5 Stats That Defined the Arizona Cardinals 2012 Season
The world of sports revolves around statistics. Players are named to All-Star games or crucified because of them. They are the ultimate debate starter and are used in most of the arguments people have.
Unfortunately for the Arizona Cardinals, their stat line was not pretty. This team put up some ugly numbers in 2012, leaving their fans with very little to debate about.
Arizona had a very promising start to the year, but their true colors were shown over the final 12 games.
It was a rough few months for Cardinals supporters as they watched their team slide down the power rankings with each passing week.
You can make plenty of excuses for this team, but it is not worth it. They have several positions that need to be upgraded and the front office needs to face up to that.
Here are five stats that defined the Arizona Cardinals 2012 season.
There are so many words that can be used to describe the Cardinals quarterback situation in 2012 and none of them are positive.
Kevin Kolb was not terrible in his five starts, but it went completely downhill once he was injured. The other three quarterbacks combined for three touchdowns and 18 interceptions.
Arizona had by far the worst quarterback play this year, despite some great competition around the league.
A lot of blame can be put on Ken Whisenhunt and Mike Miller, but their performances were inexcusable.
The quarterbacks had very untimely turnovers that cost the Cardinals on multiple occasions. The team lost a couple of close contests that were ultimately decided by a fumble or an interception.
This really goes to show you just how bad the quarterback play was once Kevin Kolb went down to injury. People wonder how you go from beating the Pats to losing 11 of your last 12, well, this is a big part of the reason.
352 carries, 1,204 yards, 3.4 yards per carry and 10 touchdowns. No, this was not the stat line of one player, but for the entire team combined.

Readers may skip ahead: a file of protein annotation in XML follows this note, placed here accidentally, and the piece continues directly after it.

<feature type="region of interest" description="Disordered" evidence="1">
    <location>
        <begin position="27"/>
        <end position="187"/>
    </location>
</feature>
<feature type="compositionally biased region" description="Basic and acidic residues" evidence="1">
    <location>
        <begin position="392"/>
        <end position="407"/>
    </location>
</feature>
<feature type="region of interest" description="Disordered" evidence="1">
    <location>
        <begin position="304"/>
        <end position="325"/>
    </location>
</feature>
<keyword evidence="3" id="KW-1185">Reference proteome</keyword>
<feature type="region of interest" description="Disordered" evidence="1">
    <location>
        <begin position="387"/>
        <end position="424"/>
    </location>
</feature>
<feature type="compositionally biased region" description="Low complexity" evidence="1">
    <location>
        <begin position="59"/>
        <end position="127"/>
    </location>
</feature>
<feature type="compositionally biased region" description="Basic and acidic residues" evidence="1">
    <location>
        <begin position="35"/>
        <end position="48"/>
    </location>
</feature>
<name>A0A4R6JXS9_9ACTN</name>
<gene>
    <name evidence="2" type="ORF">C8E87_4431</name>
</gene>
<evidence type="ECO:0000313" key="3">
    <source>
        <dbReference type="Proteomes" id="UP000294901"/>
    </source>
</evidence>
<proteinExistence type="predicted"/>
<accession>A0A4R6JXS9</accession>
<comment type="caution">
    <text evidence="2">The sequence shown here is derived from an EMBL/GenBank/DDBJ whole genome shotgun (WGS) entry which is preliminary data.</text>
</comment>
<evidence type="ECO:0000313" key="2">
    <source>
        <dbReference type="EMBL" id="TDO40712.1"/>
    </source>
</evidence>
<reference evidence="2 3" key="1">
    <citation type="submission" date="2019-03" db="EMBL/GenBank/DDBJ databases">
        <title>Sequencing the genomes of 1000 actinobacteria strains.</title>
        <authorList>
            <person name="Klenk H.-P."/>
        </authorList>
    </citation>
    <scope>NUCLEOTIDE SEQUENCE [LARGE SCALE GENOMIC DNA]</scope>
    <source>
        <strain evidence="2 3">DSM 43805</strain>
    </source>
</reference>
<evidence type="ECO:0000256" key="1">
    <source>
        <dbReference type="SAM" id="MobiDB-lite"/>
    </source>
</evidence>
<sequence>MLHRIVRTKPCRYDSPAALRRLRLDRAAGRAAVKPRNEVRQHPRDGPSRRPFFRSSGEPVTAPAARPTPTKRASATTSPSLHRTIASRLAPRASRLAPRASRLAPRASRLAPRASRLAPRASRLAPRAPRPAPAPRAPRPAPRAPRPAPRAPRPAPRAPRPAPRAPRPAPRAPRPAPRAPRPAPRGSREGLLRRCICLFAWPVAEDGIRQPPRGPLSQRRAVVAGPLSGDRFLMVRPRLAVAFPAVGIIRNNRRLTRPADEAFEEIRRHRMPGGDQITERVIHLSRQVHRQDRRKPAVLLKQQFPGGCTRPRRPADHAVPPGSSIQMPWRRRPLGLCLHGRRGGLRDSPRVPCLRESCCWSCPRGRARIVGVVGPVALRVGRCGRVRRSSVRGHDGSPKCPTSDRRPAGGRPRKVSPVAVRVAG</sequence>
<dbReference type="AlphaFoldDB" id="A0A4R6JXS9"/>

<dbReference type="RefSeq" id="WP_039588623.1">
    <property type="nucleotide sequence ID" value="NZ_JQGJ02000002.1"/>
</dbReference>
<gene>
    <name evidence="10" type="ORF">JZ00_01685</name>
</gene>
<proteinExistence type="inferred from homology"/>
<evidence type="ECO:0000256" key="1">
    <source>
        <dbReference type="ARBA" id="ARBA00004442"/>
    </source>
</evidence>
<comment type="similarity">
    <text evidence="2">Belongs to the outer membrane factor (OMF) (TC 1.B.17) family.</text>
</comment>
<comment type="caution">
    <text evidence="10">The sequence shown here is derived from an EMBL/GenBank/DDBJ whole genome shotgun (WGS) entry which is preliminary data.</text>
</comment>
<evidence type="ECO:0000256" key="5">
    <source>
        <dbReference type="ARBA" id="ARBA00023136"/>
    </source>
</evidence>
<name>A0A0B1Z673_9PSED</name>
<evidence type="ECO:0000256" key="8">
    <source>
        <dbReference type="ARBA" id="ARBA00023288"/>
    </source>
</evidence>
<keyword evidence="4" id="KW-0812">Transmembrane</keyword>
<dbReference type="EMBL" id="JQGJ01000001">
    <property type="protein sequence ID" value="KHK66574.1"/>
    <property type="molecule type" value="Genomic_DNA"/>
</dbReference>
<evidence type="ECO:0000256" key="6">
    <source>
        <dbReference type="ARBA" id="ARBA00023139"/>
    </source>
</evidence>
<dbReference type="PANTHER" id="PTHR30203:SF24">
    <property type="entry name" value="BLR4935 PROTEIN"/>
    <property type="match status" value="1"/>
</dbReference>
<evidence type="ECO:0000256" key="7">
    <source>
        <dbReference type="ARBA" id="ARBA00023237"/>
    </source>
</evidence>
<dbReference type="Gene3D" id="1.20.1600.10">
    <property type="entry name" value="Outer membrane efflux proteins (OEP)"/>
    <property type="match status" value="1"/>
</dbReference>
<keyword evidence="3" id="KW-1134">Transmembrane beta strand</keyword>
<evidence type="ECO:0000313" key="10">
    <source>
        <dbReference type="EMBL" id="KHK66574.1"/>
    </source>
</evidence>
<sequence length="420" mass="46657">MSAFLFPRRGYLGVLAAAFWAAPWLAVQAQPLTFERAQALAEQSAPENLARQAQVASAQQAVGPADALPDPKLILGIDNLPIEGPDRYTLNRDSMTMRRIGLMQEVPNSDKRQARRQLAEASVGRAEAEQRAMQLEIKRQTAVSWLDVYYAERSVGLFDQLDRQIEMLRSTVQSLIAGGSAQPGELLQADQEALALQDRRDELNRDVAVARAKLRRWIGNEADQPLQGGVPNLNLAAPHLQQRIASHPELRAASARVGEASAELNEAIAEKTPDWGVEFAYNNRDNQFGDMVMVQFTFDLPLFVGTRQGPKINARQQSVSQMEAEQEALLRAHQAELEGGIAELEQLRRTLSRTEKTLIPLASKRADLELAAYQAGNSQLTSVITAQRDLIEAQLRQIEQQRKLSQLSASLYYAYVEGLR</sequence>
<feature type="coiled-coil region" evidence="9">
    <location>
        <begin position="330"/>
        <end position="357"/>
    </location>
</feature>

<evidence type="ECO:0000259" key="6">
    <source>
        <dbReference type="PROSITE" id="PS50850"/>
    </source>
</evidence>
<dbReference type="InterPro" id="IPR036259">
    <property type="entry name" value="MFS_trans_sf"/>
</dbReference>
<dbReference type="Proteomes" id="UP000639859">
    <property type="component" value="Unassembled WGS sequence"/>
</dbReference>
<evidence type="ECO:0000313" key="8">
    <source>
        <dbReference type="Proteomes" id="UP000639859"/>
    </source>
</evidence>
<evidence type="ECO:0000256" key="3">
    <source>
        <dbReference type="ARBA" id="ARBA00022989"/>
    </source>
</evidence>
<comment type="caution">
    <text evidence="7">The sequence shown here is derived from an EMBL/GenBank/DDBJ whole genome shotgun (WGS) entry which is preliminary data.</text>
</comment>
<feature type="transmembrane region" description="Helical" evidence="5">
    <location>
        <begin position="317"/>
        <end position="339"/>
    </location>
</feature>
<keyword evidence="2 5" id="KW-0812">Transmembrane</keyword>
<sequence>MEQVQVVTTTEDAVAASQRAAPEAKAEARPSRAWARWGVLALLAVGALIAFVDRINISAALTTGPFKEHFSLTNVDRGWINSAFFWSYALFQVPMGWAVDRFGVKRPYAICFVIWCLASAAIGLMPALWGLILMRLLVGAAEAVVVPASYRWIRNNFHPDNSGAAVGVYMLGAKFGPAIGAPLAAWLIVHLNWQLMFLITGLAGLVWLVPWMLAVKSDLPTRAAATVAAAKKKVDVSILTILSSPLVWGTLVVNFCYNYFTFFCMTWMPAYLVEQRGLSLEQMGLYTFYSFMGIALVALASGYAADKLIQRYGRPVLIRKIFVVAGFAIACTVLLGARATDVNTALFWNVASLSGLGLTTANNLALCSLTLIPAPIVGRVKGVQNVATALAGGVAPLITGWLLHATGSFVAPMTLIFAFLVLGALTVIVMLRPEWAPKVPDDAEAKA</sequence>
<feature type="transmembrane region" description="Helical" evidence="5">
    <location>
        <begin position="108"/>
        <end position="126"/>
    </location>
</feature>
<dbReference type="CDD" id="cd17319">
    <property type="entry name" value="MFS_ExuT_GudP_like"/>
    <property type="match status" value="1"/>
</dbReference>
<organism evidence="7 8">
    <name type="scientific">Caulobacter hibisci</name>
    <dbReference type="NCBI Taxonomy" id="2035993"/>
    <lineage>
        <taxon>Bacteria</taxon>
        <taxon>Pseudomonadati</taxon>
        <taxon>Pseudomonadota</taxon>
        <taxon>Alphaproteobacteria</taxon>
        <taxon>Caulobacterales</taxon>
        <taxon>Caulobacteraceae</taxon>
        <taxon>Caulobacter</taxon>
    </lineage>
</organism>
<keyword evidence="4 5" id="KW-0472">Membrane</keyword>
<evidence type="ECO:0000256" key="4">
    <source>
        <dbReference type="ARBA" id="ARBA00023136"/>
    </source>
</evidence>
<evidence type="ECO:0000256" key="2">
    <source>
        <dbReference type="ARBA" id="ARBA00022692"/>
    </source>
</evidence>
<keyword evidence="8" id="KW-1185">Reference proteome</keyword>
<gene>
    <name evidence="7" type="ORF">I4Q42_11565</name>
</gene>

Ten players in the league had more rushing yards and seven players had more rushing touchdowns than everyone on the Cardinals.
Arizona used four running backs throughout the year and they all averaged less than four yards per carry. Beanie Wells led the way with five touchdowns, but only had 234 yards on 88 carries.
Some of this can be attributed to the poor quarterback play and awful playcalling, but three yards a carry is just sad.
While the future may be bright at the position, it is numbers like this that define the type of season that Arizona had.
In 2010 the Cardinals had Derek Anderson and Max Hall at quarterback. They followed that up with John Skelton and Kevin Kolb in 2011.
Over the course of those two seasons, Larry Fitzgerald caught 170 passes for 2,548 yards and 14 touchdowns.
This season, however, was a ton worse. Fitz caught just 71 passes for 798 yards and four touchdowns.
These were his worst totals since 2006 and the touchdown mark was a career low. Sure, he did drop a couple of passes that we are used to seeing him catch, but other than that, he has not changed.
Fitzgerald is still one of the best in the game. The numbers he put up this year should send a message to everyone about just how bad the quarterback play was.
You know you are in trouble when your punter is setting records. No, these are not the records that Andy Lee is achieving in San Francisco, either.
Dave Zastudil had a great year for the Cardinals in 2012, but then again, when you are punting the ball after almost every drive, it is hard not to.
The 34-year-old, who is heading into his 11th season, put up career-highs in punts, yards per punt, total yards and punts inside the 20. He also hit a career-long 70-yard boot in a game against the 49ers.
Zastudil averaged exactly seven punts per game. His 112 kicks were 23 more than his previous best of 89, which occurred when he was with Baltimore in 2003.
Saying that Arizona struggled offensively would be an understatement. We saw way too much of the punter this season and that needs to change in 2013.
Even though the offense was giving balls away like it was Christmas, they finished the year with just a minus-one turnover ratio.
This can be credited to the countless big plays that this defense made. When you needed a turnover, you could count on someone making a big play.
Patrick Peterson led the team with seven interceptions and Kerry Rhodes also picked off four passes. Sticking with turnovers, William Gay forced three fumbles on the year and four other players forced two.
Both Peterson and inside linebacker Daryl Washington were invited to the Pro Bowl for their efforts this past season.
These two players, along with several others, performed very well for the Cardinals defense last year. They have a ton of talent on that side of the ball and have a very bright future ahead of them.